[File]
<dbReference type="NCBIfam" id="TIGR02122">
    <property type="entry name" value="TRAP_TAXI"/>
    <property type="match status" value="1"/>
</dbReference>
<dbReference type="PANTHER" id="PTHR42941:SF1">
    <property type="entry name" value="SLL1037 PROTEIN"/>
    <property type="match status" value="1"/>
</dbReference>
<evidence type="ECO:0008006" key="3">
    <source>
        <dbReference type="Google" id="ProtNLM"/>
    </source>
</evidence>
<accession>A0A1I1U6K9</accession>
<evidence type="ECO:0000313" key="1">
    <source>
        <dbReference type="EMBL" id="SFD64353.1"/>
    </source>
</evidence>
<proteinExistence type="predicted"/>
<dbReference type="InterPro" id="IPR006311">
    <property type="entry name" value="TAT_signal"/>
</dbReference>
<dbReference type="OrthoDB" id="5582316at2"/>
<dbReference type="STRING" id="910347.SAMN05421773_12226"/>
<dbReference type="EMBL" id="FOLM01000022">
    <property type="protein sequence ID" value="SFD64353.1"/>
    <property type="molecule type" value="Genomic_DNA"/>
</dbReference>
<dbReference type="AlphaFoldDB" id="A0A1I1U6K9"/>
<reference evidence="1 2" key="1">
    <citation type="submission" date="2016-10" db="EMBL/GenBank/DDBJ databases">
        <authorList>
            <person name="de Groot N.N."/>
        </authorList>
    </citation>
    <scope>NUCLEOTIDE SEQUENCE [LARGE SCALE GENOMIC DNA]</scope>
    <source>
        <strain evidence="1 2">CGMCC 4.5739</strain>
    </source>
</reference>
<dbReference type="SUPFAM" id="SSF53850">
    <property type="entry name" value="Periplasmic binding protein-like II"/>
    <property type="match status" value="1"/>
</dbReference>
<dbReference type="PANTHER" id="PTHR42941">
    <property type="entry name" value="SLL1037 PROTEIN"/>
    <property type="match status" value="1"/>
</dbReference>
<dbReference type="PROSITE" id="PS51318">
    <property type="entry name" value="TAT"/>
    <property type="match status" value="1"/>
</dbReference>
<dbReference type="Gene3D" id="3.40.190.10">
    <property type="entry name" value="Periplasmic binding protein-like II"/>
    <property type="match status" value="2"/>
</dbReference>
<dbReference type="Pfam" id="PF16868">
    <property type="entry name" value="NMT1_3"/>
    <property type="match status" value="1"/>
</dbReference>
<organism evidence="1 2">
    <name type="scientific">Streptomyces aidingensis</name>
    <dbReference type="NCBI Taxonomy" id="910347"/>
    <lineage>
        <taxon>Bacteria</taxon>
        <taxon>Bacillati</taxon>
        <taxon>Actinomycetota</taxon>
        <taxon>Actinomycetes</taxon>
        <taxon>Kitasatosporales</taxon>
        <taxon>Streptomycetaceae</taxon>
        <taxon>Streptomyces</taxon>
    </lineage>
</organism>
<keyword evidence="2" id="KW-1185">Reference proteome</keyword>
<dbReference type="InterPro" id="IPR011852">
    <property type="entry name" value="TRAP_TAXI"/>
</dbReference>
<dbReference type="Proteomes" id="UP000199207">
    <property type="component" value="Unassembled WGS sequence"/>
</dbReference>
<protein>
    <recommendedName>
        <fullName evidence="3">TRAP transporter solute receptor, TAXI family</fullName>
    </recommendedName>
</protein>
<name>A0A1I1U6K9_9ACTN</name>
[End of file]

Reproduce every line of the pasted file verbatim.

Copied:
<dbReference type="NCBIfam" id="TIGR02122">
    <property type="entry name" value="TRAP_TAXI"/>
    <property type="match status" value="1"/>
</dbReference>
<dbReference type="PANTHER" id="PTHR42941:SF1">
    <property type="entry name" value="SLL1037 PROTEIN"/>
    <property type="match status" value="1"/>
</dbReference>
<evidence type="ECO:0008006" key="3">
    <source>
        <dbReference type="Google" id="ProtNLM"/>
    </source>
</evidence>
<accession>A0A1I1U6K9</accession>
<evidence type="ECO:0000313" key="1">
    <source>
        <dbReference type="EMBL" id="SFD64353.1"/>
    </source>
</evidence>
<proteinExistence type="predicted"/>
<dbReference type="InterPro" id="IPR006311">
    <property type="entry name" value="TAT_signal"/>
</dbReference>
<dbReference type="OrthoDB" id="5582316at2"/>
<dbReference type="STRING" id="910347.SAMN05421773_12226"/>
<dbReference type="EMBL" id="FOLM01000022">
    <property type="protein sequence ID" value="SFD64353.1"/>
    <property type="molecule type" value="Genomic_DNA"/>
</dbReference>
<dbReference type="AlphaFoldDB" id="A0A1I1U6K9"/>
<reference evidence="1 2" key="1">
    <citation type="submission" date="2016-10" db="EMBL/GenBank/DDBJ databases">
        <authorList>
            <person name="de Groot N.N."/>
        </authorList>
    </citation>
    <scope>NUCLEOTIDE SEQUENCE [LARGE SCALE GENOMIC DNA]</scope>
    <source>
        <strain evidence="1 2">CGMCC 4.5739</strain>
    </source>
</reference>
<dbReference type="SUPFAM" id="SSF53850">
    <property type="entry name" value="Periplasmic binding protein-like II"/>
    <property type="match status" value="1"/>
</dbReference>
<dbReference type="PANTHER" id="PTHR42941">
    <property type="entry name" value="SLL1037 PROTEIN"/>
    <property type="match status" value="1"/>
</dbReference>
<dbReference type="PROSITE" id="PS51318">
    <property type="entry name" value="TAT"/>
    <property type="match status" value="1"/>
</dbReference>
<dbReference type="Gene3D" id="3.40.190.10">
    <property type="entry name" value="Periplasmic binding protein-like II"/>
    <property type="match status" value="2"/>
</dbReference>
<dbReference type="Pfam" id="PF16868">
    <property type="entry name" value="NMT1_3"/>
    <property type="match status" value="1"/>
</dbReference>
<organism evidence="1 2">
    <name type="scientific">Streptomyces aidingensis</name>
    <dbReference type="NCBI Taxonomy" id="910347"/>
    <lineage>
        <taxon>Bacteria</taxon>
        <taxon>Bacillati</taxon>
        <taxon>Actinomycetota</taxon>
        <taxon>Actinomycetes</taxon>
        <taxon>Kitasatosporales</taxon>
        <taxon>Streptomycetaceae</taxon>
        <taxon>Streptomyces</taxon>
    </lineage>
</organism>
<keyword evidence="2" id="KW-1185">Reference proteome</keyword>
<dbReference type="InterPro" id="IPR011852">
    <property type="entry name" value="TRAP_TAXI"/>
</dbReference>
<dbReference type="Proteomes" id="UP000199207">
    <property type="component" value="Unassembled WGS sequence"/>
</dbReference>
<protein>
    <recommendedName>
        <fullName evidence="3">TRAP transporter solute receptor, TAXI family</fullName>
    </recommendedName>
</protein>
<name>A0A1I1U6K9_9ACTN</name>